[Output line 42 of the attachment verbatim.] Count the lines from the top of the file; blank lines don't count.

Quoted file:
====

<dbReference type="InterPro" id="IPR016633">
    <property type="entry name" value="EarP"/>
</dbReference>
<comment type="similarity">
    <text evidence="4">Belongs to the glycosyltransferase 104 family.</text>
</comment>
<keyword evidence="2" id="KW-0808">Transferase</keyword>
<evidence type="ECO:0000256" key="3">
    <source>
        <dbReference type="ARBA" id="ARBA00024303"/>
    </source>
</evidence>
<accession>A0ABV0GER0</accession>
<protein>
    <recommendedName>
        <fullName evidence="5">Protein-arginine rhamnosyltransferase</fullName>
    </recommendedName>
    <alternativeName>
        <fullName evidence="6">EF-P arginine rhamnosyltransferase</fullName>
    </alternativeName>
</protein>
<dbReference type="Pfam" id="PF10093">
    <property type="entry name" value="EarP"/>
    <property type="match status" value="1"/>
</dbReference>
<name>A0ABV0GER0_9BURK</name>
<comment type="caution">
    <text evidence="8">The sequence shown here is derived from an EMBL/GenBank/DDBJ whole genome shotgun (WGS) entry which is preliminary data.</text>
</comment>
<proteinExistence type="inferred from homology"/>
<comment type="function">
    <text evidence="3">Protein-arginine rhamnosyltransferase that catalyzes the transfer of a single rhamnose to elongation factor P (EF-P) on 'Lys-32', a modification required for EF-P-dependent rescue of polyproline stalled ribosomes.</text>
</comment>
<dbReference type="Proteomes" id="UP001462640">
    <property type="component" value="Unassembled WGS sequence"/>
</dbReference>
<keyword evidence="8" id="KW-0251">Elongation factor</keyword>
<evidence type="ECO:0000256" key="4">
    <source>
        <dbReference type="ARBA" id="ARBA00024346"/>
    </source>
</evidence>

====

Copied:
</evidence>